MIKE ARMSTRONG:  Coming up.  Is it a flight of fancy?  You’ll be shocked at where Philadelphia International Airport ranks in the latest customer satisfaction survey.  Guess which local company now says it’s willing to listen to advice from a New York hedge fund?  We’ll tell you who it is and what they’ve agreed to do.  First, this bank lost track of $6.2 million.  Now they’re being bought.  We have the latest on this deal.  Philadelphia Business Today starts now.

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MIKE ARMSTRONG:  Who would have thunk it?  Philadelphia International Airport is at the top of the list when it comes to customer satisfaction.  J.D. Power and Associates, the firm best known for its ratings on cars, surveyed more than 21,000 people who flew between April 2007 and March 2008.  Philadelphia’s airport was the poster child for bad service during the 2004 Christmas travel period when a Midwestern storm caused hundreds of flights to be cancelled.  But that was then.  Philadelphia topped this survey for its accessibility, food service, and hold on to your carry on baggage claim.  Overall, Philadelphia beat out 17 other large airports.  Does that make us the best airport in the country?  Well, keep this in mind.  Nationally, flight delays and cancellations were way up, and that pushed down the ratings for many other airports.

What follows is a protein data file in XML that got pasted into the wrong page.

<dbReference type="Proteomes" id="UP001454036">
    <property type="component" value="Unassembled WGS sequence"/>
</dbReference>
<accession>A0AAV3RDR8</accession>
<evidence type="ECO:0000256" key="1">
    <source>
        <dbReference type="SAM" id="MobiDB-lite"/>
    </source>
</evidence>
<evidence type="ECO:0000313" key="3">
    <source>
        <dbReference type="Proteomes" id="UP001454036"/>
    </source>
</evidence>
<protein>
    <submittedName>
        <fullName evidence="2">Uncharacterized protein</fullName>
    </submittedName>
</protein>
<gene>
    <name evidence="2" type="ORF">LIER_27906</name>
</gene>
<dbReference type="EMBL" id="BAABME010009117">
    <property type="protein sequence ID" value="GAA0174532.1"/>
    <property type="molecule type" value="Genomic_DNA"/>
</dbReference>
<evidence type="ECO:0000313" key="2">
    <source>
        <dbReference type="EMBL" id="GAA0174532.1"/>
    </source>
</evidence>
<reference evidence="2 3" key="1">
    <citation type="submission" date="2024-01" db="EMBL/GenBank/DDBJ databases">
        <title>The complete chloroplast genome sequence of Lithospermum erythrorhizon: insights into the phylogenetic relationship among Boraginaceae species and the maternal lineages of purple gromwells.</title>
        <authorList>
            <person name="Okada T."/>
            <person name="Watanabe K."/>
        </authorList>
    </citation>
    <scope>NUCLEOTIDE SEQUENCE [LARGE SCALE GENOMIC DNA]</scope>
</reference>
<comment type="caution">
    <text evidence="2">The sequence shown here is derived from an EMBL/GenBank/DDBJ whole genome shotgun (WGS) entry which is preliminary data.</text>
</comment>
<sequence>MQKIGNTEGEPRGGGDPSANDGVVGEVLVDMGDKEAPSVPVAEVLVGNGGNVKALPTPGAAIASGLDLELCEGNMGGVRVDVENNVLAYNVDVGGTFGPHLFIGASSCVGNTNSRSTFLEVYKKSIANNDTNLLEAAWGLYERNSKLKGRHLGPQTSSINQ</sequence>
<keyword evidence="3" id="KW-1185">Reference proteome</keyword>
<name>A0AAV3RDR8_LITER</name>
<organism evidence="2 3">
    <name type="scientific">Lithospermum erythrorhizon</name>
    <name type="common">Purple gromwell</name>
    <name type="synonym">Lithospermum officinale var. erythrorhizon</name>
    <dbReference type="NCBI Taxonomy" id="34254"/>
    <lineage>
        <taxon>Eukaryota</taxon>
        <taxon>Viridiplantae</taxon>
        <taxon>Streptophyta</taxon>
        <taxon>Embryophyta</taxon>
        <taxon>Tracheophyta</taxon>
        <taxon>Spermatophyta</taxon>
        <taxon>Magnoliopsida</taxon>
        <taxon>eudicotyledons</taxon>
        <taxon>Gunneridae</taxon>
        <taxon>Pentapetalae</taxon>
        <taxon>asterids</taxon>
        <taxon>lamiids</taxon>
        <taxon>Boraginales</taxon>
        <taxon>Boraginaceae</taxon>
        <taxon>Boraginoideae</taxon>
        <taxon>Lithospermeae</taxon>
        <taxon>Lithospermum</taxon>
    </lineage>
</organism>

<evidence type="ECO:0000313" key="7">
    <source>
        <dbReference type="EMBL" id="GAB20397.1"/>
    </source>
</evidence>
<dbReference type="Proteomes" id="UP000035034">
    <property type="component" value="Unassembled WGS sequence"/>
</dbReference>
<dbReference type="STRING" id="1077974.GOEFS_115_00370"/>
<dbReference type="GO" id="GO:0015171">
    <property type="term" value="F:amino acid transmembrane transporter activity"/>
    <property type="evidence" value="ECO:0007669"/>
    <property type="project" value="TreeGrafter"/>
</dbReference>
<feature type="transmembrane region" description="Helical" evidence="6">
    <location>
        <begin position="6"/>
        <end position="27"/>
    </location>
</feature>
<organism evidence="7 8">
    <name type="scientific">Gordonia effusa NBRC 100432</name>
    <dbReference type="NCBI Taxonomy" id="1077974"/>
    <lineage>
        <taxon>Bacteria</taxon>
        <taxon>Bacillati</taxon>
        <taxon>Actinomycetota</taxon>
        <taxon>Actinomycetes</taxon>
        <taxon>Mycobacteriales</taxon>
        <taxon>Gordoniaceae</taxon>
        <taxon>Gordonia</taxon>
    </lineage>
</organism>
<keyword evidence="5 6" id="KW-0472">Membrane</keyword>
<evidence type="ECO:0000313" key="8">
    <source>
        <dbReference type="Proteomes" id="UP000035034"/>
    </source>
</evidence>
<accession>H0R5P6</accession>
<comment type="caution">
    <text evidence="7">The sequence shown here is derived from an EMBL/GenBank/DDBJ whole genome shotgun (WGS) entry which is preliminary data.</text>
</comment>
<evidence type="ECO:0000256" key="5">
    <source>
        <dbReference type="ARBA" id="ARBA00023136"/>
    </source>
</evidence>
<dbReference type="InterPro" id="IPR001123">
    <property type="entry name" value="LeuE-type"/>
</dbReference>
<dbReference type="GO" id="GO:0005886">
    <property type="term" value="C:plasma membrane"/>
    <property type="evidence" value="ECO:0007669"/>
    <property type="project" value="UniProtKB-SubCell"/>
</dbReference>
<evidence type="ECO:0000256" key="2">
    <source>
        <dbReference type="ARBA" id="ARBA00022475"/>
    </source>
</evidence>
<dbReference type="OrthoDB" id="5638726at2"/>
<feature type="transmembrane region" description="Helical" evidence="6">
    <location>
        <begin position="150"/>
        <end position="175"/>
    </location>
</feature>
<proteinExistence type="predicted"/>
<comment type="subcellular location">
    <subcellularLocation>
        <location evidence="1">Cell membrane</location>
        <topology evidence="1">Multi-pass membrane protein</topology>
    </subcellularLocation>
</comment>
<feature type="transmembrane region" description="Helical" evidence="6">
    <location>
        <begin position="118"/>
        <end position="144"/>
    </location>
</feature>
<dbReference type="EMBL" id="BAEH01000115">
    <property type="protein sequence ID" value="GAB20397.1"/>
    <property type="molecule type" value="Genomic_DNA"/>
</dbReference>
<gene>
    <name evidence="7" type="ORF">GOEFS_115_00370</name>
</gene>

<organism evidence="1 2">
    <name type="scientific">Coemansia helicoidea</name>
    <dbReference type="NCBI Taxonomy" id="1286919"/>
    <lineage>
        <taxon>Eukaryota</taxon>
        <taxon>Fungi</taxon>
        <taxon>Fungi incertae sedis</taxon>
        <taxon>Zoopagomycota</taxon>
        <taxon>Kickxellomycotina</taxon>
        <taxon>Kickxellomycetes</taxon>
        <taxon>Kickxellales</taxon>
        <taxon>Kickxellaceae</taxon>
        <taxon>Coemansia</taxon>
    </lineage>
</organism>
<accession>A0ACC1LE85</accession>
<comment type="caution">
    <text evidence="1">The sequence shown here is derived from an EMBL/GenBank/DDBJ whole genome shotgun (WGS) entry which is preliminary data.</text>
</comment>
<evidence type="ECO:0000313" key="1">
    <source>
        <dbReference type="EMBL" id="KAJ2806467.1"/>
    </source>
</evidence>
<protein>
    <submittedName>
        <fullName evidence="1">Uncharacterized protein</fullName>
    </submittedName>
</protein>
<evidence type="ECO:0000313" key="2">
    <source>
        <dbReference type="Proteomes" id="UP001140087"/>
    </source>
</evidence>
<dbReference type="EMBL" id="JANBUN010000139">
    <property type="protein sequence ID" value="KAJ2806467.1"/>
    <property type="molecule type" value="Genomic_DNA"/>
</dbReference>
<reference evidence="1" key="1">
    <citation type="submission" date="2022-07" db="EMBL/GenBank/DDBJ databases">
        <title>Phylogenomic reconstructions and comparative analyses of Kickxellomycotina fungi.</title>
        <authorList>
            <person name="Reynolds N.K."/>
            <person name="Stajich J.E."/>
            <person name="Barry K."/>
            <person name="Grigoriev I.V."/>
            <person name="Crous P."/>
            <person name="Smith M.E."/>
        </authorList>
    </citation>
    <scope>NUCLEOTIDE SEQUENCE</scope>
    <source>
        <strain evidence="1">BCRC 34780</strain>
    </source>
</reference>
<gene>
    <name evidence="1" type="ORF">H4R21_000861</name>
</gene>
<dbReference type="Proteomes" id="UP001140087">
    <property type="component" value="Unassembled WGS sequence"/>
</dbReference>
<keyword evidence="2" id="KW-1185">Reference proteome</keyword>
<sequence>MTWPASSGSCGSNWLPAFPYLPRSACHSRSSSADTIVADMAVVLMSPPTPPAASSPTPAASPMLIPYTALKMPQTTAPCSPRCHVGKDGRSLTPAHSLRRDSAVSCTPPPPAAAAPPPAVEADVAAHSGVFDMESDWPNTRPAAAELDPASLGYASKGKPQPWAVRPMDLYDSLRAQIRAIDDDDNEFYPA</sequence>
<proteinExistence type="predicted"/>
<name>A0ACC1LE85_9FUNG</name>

Remember the bank that couldn’t find $6.2 million?  Earlier this month, Willow Financial had to take a charge to its earnings after it couldn’t figure out why its books were off by millions of dollars.  Today, that Wayne bank agreed to be acquired by Harleysville National in a deal worth $162 million.  Willow’s shares jumped 22 percent on the news, while Harleysville’s dipped slightly. 

Unisys, the big computer services firm in Blue Bell, has made peace with a hedge fund that had been calling for a spin-off of some operations.  The compromise?  Unisys will expand its board of directors to 13 adding two people favored by the New York hedge fund.  And Unisys has hired Goldman Sachs to help it find ways to boost its stock price.  This could be a precursor to some kind of deal, but Unisys was quick to say it’s not a lock that any deal will get done.

That’s it for today.  At The Inquirer, I’m Mike Armstrong for Philadelphia Business Today.

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